Culture, Religion, Sex & Gender

NYT on Female Hadith Scholars

Turns out there have been a lot more female poskim in Islam than previously thought. Looks like they’re giving Bruriah, Asenath Barzani and Ray Frank a run for their money. Time for us to catch up, no?

Mohammad Akram Nadwi, a 43-year-old Sunni alim, or religious scholar, has rediscovered a long-lost tradition of Muslim women teaching the Koran, transmitting hadith (deeds and sayings of the Prophet Muhammad) and even making Islamic law as jurists.
Akram embarked eight years ago on a single-volume biographical dictionary of female hadith scholars, a project that took him trawling through biographical dictionaries, classical texts, madrasa chronicles and letters for relevant citations. “I thought I’d find maybe 20 or 30 women,” he says. To date, he has found 8,000 of them, dating back 1,400 years, and his
dictionary now fills 40 volumes. It’s so long that his usual publishers, in Damascus and Beirut, have balked at the project, though an English translation of his preface — itself almost 400 pages long — will come out in England this summer. (Akram has talked with Prince Turki al-Faisal, Saudi Arabia’s former ambassador to the United States, about the possibility of publishing the entire work through his Riyadh-based foundation.)
The dictionary’s diverse entries include a 10th-century Baghdad-born jurist who traveled through Syria and Egypt, teaching other women; a female scholar — or muhaddithat — in 12th-century Egypt whose male students marveled at her mastery of a “camel load” of texts; and a 15th-century woman who taught hadith at the Prophet’s grave in Medina, one of the most
important spots in Islam. One seventh-century Medina woman who reached the academic rank of jurist issued key fatwas on hajj rituals and commerce; another female jurist living in medieval Aleppo not only issued fatwas but also advised her far more famous husband on how to issue his.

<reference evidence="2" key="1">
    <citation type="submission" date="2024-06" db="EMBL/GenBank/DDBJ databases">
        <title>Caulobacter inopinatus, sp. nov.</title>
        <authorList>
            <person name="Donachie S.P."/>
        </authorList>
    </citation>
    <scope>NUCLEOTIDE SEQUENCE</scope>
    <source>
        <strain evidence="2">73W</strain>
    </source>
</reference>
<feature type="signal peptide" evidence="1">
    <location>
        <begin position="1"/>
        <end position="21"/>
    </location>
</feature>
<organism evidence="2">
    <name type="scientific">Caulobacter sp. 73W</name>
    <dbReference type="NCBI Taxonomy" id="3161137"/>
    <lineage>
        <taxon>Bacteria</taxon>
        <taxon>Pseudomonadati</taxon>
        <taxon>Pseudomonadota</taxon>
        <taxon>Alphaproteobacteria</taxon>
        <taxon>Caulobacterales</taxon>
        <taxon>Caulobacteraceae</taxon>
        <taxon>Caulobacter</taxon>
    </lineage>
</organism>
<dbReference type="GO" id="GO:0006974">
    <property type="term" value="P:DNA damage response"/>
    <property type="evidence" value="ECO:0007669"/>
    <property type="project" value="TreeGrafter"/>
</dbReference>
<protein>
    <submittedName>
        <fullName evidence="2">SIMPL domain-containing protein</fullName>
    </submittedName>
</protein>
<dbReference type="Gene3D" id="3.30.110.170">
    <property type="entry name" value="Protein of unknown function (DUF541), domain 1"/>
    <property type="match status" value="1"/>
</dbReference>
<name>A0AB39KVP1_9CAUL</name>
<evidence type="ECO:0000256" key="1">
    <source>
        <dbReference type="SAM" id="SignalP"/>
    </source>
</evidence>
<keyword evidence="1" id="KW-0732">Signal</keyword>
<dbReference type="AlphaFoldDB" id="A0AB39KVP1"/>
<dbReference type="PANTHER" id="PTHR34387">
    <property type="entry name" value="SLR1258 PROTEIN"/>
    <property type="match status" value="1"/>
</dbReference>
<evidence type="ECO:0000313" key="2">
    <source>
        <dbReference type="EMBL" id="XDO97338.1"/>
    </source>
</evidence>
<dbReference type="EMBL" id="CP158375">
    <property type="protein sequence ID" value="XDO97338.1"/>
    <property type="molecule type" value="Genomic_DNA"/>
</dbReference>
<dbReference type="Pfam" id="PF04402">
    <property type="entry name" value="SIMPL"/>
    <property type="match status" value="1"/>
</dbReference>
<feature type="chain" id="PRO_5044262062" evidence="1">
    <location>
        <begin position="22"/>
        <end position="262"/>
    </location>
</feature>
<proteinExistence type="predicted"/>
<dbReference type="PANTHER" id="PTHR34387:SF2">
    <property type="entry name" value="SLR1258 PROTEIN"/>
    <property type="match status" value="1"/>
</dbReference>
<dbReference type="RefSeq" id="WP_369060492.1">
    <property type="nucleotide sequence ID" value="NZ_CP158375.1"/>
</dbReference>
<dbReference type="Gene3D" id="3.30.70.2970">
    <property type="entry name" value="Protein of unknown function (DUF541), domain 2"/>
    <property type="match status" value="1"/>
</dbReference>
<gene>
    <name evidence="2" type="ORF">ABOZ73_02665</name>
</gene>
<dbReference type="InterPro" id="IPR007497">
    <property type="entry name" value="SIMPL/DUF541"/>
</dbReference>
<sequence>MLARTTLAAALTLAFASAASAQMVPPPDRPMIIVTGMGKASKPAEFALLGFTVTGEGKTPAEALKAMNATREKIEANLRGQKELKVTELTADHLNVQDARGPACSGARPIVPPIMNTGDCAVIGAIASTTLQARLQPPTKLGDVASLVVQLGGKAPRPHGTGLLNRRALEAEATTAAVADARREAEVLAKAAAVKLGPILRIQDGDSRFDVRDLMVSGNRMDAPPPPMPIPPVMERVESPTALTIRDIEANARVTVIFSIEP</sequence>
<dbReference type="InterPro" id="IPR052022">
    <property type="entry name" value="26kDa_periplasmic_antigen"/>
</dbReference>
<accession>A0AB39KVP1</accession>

Full story here.
(Hat tip to Uri!)

2 thoughts on “NYT on Female Hadith Scholars

  1. Perhaps not primarily poskim, but there were a large number of tzaddikot, who had their own chassidim, gave brachot, accepted kvitlach, poskined, taught, etc… There was Odel, daughter of the BESHT (1700-1766), her daughter, Faga, mother of Rebbe Nahman (1772-1810), Malka, wife of the Belzer Rebbe (1779-1845), Rachel daughter of R’ Yitzchak Meir and grand-daughter of R’ Avraham Joshua Heschel, Rav of Apta (1745-1825), and the Tzaddeket of Sutchava (????-1852). There are more, but I don’t feel like typing that much.
    Chassidism had female leaders. The question shouldn’t be one of “catching up,” but of giving the female leaders of the past there due, and allowing for more to rise up today.

  2. Chassidism had female leaders.
    no – it had female *saints*. everyone can make a female saint, but female Jurists are exceptional. Hats off to the muslims!

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